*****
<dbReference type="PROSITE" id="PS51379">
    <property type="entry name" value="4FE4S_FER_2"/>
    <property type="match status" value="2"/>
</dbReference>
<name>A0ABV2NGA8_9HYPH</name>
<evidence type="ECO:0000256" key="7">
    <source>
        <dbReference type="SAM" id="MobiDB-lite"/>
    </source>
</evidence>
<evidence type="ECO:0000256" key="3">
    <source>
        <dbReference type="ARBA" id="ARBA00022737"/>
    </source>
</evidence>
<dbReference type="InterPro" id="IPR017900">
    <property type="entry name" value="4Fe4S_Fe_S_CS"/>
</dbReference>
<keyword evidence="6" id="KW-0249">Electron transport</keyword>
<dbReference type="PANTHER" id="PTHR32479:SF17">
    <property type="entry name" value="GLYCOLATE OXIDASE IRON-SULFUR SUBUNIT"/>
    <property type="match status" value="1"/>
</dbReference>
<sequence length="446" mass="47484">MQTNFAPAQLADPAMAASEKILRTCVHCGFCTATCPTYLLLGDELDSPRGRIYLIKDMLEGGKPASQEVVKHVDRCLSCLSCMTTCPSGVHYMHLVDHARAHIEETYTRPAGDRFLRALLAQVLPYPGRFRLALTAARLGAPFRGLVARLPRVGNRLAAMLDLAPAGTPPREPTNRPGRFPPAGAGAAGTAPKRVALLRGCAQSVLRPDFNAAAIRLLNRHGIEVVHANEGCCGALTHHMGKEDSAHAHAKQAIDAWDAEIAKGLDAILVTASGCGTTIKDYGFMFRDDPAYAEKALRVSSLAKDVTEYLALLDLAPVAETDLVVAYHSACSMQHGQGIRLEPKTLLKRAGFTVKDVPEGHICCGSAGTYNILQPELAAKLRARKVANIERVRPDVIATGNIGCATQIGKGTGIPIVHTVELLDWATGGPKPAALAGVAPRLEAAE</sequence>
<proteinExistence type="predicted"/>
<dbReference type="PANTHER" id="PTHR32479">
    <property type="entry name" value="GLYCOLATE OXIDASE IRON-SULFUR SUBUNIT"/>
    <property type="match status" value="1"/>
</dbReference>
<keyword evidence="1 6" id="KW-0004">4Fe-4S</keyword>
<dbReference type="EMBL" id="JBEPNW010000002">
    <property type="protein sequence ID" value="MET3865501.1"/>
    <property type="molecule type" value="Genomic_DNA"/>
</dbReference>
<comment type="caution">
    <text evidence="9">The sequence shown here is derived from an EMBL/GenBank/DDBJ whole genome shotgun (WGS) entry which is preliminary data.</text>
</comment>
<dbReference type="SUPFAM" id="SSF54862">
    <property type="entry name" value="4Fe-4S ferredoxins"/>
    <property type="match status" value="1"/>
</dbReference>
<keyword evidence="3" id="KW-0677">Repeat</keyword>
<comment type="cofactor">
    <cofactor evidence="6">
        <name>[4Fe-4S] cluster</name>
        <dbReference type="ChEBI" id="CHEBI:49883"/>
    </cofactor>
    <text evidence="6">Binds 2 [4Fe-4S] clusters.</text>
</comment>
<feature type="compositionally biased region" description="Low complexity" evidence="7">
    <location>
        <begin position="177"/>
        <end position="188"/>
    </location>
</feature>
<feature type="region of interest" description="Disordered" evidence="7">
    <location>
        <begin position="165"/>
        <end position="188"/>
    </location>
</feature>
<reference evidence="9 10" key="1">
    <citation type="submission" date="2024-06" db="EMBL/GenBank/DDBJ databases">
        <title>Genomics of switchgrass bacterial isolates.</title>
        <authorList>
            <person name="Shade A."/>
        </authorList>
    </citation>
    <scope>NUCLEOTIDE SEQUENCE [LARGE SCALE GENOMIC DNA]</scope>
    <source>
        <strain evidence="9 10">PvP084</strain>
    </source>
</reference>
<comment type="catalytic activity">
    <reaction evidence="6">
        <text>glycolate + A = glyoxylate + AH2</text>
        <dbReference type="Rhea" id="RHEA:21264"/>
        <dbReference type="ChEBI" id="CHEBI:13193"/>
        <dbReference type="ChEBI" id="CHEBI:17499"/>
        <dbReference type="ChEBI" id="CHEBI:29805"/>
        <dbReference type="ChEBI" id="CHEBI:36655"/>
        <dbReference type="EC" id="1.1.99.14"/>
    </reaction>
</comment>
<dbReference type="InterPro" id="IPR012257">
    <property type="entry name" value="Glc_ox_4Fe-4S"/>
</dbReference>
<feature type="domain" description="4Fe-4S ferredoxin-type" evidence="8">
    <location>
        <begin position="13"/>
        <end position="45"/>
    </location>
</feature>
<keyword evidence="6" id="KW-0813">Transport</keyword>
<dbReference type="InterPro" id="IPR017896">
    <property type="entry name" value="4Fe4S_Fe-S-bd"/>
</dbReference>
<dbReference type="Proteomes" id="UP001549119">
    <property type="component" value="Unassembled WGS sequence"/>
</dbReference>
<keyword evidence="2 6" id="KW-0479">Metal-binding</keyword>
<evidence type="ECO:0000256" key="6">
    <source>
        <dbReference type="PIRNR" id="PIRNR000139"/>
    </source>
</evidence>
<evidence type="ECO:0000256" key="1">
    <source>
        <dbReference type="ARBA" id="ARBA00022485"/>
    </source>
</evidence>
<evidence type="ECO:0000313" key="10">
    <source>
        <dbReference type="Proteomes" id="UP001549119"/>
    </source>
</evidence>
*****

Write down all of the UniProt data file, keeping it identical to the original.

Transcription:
<dbReference type="PROSITE" id="PS51379">
    <property type="entry name" value="4FE4S_FER_2"/>
    <property type="match status" value="2"/>
</dbReference>
<name>A0ABV2NGA8_9HYPH</name>
<evidence type="ECO:0000256" key="7">
    <source>
        <dbReference type="SAM" id="MobiDB-lite"/>
    </source>
</evidence>
<evidence type="ECO:0000256" key="3">
    <source>
        <dbReference type="ARBA" id="ARBA00022737"/>
    </source>
</evidence>
<dbReference type="InterPro" id="IPR017900">
    <property type="entry name" value="4Fe4S_Fe_S_CS"/>
</dbReference>
<keyword evidence="6" id="KW-0249">Electron transport</keyword>
<dbReference type="PANTHER" id="PTHR32479:SF17">
    <property type="entry name" value="GLYCOLATE OXIDASE IRON-SULFUR SUBUNIT"/>
    <property type="match status" value="1"/>
</dbReference>
<sequence length="446" mass="47484">MQTNFAPAQLADPAMAASEKILRTCVHCGFCTATCPTYLLLGDELDSPRGRIYLIKDMLEGGKPASQEVVKHVDRCLSCLSCMTTCPSGVHYMHLVDHARAHIEETYTRPAGDRFLRALLAQVLPYPGRFRLALTAARLGAPFRGLVARLPRVGNRLAAMLDLAPAGTPPREPTNRPGRFPPAGAGAAGTAPKRVALLRGCAQSVLRPDFNAAAIRLLNRHGIEVVHANEGCCGALTHHMGKEDSAHAHAKQAIDAWDAEIAKGLDAILVTASGCGTTIKDYGFMFRDDPAYAEKALRVSSLAKDVTEYLALLDLAPVAETDLVVAYHSACSMQHGQGIRLEPKTLLKRAGFTVKDVPEGHICCGSAGTYNILQPELAAKLRARKVANIERVRPDVIATGNIGCATQIGKGTGIPIVHTVELLDWATGGPKPAALAGVAPRLEAAE</sequence>
<proteinExistence type="predicted"/>
<dbReference type="PANTHER" id="PTHR32479">
    <property type="entry name" value="GLYCOLATE OXIDASE IRON-SULFUR SUBUNIT"/>
    <property type="match status" value="1"/>
</dbReference>
<keyword evidence="1 6" id="KW-0004">4Fe-4S</keyword>
<dbReference type="EMBL" id="JBEPNW010000002">
    <property type="protein sequence ID" value="MET3865501.1"/>
    <property type="molecule type" value="Genomic_DNA"/>
</dbReference>
<comment type="caution">
    <text evidence="9">The sequence shown here is derived from an EMBL/GenBank/DDBJ whole genome shotgun (WGS) entry which is preliminary data.</text>
</comment>
<dbReference type="SUPFAM" id="SSF54862">
    <property type="entry name" value="4Fe-4S ferredoxins"/>
    <property type="match status" value="1"/>
</dbReference>
<keyword evidence="3" id="KW-0677">Repeat</keyword>
<comment type="cofactor">
    <cofactor evidence="6">
        <name>[4Fe-4S] cluster</name>
        <dbReference type="ChEBI" id="CHEBI:49883"/>
    </cofactor>
    <text evidence="6">Binds 2 [4Fe-4S] clusters.</text>
</comment>
<feature type="compositionally biased region" description="Low complexity" evidence="7">
    <location>
        <begin position="177"/>
        <end position="188"/>
    </location>
</feature>
<feature type="region of interest" description="Disordered" evidence="7">
    <location>
        <begin position="165"/>
        <end position="188"/>
    </location>
</feature>
<reference evidence="9 10" key="1">
    <citation type="submission" date="2024-06" db="EMBL/GenBank/DDBJ databases">
        <title>Genomics of switchgrass bacterial isolates.</title>
        <authorList>
            <person name="Shade A."/>
        </authorList>
    </citation>
    <scope>NUCLEOTIDE SEQUENCE [LARGE SCALE GENOMIC DNA]</scope>
    <source>
        <strain evidence="9 10">PvP084</strain>
    </source>
</reference>
<comment type="catalytic activity">
    <reaction evidence="6">
        <text>glycolate + A = glyoxylate + AH2</text>
        <dbReference type="Rhea" id="RHEA:21264"/>
        <dbReference type="ChEBI" id="CHEBI:13193"/>
        <dbReference type="ChEBI" id="CHEBI:17499"/>
        <dbReference type="ChEBI" id="CHEBI:29805"/>
        <dbReference type="ChEBI" id="CHEBI:36655"/>
        <dbReference type="EC" id="1.1.99.14"/>
    </reaction>
</comment>
<dbReference type="InterPro" id="IPR012257">
    <property type="entry name" value="Glc_ox_4Fe-4S"/>
</dbReference>
<feature type="domain" description="4Fe-4S ferredoxin-type" evidence="8">
    <location>
        <begin position="13"/>
        <end position="45"/>
    </location>
</feature>
<keyword evidence="6" id="KW-0813">Transport</keyword>
<dbReference type="InterPro" id="IPR017896">
    <property type="entry name" value="4Fe4S_Fe-S-bd"/>
</dbReference>
<dbReference type="Proteomes" id="UP001549119">
    <property type="component" value="Unassembled WGS sequence"/>
</dbReference>
<keyword evidence="2 6" id="KW-0479">Metal-binding</keyword>
<evidence type="ECO:0000256" key="6">
    <source>
        <dbReference type="PIRNR" id="PIRNR000139"/>
    </source>
</evidence>
<evidence type="ECO:0000256" key="1">
    <source>
        <dbReference type="ARBA" id="ARBA00022485"/>
    </source>
</evidence>
<evidence type="ECO:0000313" key="10">
    <source>
        <dbReference type="Proteomes" id="UP001549119"/>
    </source>
</evidence>